ReviewsWindows 11 Review: Worth Upgrading?

Windows 11 Review: Worth Upgrading? [2024]

Windows 11 is the new operating system of this era, it brings many design changes for a refined look. But, is it worth upgrading? Find out as I review Windows 11 and test its gaming performance!

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Should You Upgrade?

Review Summary

If you love the fresh look, rounded corners, and a more user-friendly design, then Windows 11 is worth the upgrade over Windows 10. It comes with many new features to enhance multitasking, gaming, productivity, and general day-to-day usage.

  • Features - 9/10
  • Design - 9/10
  • Performance - 9/10
  • System Requirements - 8/10


  • Overall refined and attractive look
  • Everything is more organized
  • User-friendly layout
  • Enhanced multitasking
  • Support for native Android Apps


  • Incompatible with older processors
  • Only Amazon Appstore can install Android apps
  • The Widgets panel has some scrolling issues

Today, I will be reviewing Microsoft’s Windows 11 after using it since it was made available worldwide. In a nutshell, Windows 11 is the much more refined version of Windows 10 with the same core fundamentals but with a redesigned theme and user interface. From the Start menu to File Explorer, Windows 11 brings minimalistic design changes to every part of the operating system. Microsoft has aimed at sort of a comforting theme with Windows 11, as the overall design philosophy has a calm, peaceful, and comforting nature. I mean, after all, the rounded corners are finally here.

Apart from a major design overhaul, Windows 11 also brings several other features. For instance, Windows 11 now natively supports Android Apps, albeit only from the Amazon Appstore (which isn’t exactly the best), but you can also sideload APK files and have your favorite Android app running on your PC without using any performance-hungry emulator.

I will get into the nitty-gritty details of these features, along with many others, later in this review, but first, let’s talk about the system requirements for Windows 11. Spoiler alert, they got quite the spotlight.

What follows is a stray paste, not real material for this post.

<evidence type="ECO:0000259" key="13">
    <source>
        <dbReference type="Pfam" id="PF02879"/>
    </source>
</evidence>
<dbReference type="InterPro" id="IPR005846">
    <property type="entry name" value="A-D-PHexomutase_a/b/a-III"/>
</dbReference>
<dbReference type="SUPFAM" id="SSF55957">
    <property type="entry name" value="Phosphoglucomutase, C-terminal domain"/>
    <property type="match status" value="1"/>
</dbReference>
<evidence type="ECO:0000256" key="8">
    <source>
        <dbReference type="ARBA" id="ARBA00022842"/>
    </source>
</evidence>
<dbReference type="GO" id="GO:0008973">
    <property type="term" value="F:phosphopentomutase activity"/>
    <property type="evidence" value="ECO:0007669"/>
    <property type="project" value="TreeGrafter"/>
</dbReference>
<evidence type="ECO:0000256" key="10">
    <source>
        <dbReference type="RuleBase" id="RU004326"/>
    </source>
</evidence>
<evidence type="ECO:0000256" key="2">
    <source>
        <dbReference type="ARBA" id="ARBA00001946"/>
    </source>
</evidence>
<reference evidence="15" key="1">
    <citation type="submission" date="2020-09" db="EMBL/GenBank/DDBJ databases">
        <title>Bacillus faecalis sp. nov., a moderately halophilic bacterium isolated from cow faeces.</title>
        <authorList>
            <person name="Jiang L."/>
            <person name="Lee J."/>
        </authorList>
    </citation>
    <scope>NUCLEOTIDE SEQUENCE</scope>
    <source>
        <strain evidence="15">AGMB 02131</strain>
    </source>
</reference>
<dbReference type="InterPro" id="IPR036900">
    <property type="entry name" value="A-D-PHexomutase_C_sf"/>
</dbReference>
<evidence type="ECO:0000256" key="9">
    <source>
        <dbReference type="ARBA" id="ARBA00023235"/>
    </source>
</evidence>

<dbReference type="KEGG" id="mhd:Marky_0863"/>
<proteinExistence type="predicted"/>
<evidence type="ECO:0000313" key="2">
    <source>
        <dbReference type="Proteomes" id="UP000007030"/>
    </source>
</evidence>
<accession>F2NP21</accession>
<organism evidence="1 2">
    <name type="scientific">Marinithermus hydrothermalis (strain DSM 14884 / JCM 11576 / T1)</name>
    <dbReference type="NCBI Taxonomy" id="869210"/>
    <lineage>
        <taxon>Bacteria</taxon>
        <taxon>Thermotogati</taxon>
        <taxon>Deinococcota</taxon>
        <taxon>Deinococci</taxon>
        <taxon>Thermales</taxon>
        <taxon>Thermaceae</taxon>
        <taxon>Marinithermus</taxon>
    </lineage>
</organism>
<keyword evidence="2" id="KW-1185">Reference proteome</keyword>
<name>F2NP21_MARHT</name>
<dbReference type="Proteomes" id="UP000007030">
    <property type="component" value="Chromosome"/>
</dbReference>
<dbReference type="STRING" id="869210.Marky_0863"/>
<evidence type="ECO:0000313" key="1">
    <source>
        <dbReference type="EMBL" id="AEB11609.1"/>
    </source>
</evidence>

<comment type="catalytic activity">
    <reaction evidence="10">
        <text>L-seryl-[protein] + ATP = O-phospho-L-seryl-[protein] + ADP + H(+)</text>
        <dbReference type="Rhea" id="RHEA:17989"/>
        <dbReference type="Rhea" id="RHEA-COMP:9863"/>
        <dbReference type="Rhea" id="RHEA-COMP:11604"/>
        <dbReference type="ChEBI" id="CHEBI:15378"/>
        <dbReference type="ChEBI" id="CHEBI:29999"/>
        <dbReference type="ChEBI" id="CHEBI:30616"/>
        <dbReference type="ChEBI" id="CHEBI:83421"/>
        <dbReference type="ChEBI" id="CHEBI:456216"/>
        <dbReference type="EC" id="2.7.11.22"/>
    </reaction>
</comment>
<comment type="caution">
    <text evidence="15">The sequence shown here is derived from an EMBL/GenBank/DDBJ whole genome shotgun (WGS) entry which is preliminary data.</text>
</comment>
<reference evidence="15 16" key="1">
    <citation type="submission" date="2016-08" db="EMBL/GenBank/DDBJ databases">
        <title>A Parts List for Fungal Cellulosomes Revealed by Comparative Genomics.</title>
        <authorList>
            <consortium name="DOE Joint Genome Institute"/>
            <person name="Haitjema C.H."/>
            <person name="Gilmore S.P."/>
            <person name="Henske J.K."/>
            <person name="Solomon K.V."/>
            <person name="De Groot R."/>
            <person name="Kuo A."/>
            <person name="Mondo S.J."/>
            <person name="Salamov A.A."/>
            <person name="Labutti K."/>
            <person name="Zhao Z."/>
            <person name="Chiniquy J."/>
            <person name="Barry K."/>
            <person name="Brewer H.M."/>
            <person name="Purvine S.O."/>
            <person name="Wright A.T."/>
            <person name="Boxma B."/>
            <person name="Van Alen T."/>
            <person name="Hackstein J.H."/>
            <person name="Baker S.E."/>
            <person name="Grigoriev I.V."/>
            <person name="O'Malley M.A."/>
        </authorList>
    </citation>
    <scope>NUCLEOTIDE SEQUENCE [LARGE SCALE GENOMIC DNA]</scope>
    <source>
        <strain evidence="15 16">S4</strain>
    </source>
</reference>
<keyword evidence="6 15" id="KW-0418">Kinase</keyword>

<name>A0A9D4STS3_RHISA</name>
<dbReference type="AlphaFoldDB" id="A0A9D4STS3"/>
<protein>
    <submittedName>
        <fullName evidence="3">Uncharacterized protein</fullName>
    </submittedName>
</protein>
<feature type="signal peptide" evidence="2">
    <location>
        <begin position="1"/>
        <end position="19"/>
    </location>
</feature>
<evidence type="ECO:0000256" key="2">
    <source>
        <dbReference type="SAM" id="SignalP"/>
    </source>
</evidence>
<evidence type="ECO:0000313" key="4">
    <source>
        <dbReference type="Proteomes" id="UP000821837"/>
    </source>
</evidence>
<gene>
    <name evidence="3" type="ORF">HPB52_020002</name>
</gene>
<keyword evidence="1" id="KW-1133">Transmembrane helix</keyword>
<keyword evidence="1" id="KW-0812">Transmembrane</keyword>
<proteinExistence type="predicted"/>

Windows 11 System Requirements

Take a look at the minimum hardware requirements for Windows 11:

  • Processor: 1 GHz with 2 or more cores
  • RAM: 4GB or more
  • Storage: 64GB or more
  • Graphics Card: Compatible with DirectX 12 or later
  • System Firmware: UEFI, Secure Boot Capable
  • TPM: Version 2.0
  • Display: 720p with 9″ or greater monitor at 8 bits per color channel
  • Internet: Necessary for updates

At first glance, the hardware requirements for Windows 11 look quite ordinary, with nothing too high-end. However, the most controversial topic around Windows 11’s release is its requirement for TPM Version 2.0. In a short overview, TPM (Trust Platform Module) is a physical security chip that lies on your PC’s motherboard. It is responsible for cryptographic encryption and providing various other security features.

This hardware requirement cut the list of Windows 11’s supported processors by a lot. For instance, if we focus on just the Intel Core line-up, only the processors from the 8th generation and onwards are compatible with Windows 11 (a few high-end variants of 7th Gen i7 and i9 line-ups are also supported). You can take a look at the complete processor support for Windows 11 (22H2) below:

The TPM 2.0 requirement came as quite a bummer for those who were rocking old PCs, but there are workarounds if you look hard enough. Furthermore, you might have to enable the TPM 2.0 from your BIOS if you have the chip.


Upgrade to Windows 11
Upgrade to Windows 11 (Image By Tech4Gamers)

For Windows 10 users running version 2004 or later, you can upgrade to Windows 11 for free by heading to Settings > Updates and Security. If your system meets the minimum requirements, then the “Upgrade to Windows 11” prompt will be under your Windows Updates section, and all you have to do is click Download and Install to get started.

On the other hand, you can get the Windows 11 Home license for $139 and the Windows 11 Pro license for $199.

Related Read: FIXED: Activate Windows Before You Can Personalize Your PC

Windows 11 Design

Let’s go over the most highlighted feature of Windows 11, its design. 

Lock Screen

Windows 11 Lock Screen
Lock Screen (Image By Tech4Gamers)

The first thing you will come across is the Lock Screen. Microsoft didn’t reinvent the wheel with Windows 11; they took the best parts of Windows 10 and gave them a fresh look with a cleaner experience. The same philosophy is followed at the Lock Screen too. Compared to Windows 10, the Windows 11 Lock Screen has a similar design. The date and time are shifted from the bottom left corner to the center of the screen. Apart from the alignment and position changes, the font is also different and much more minimalistic.

At the very bottom right corner, you have two icons, one for Wi-Fi and the other for Battery. If you’re using a Desktop with LAN, then there is the Ethernet icon instead. You can customize your lock screen according to your preference, having it display a slideshow of wallpapers, fun facts, and a detailed status of a selected app.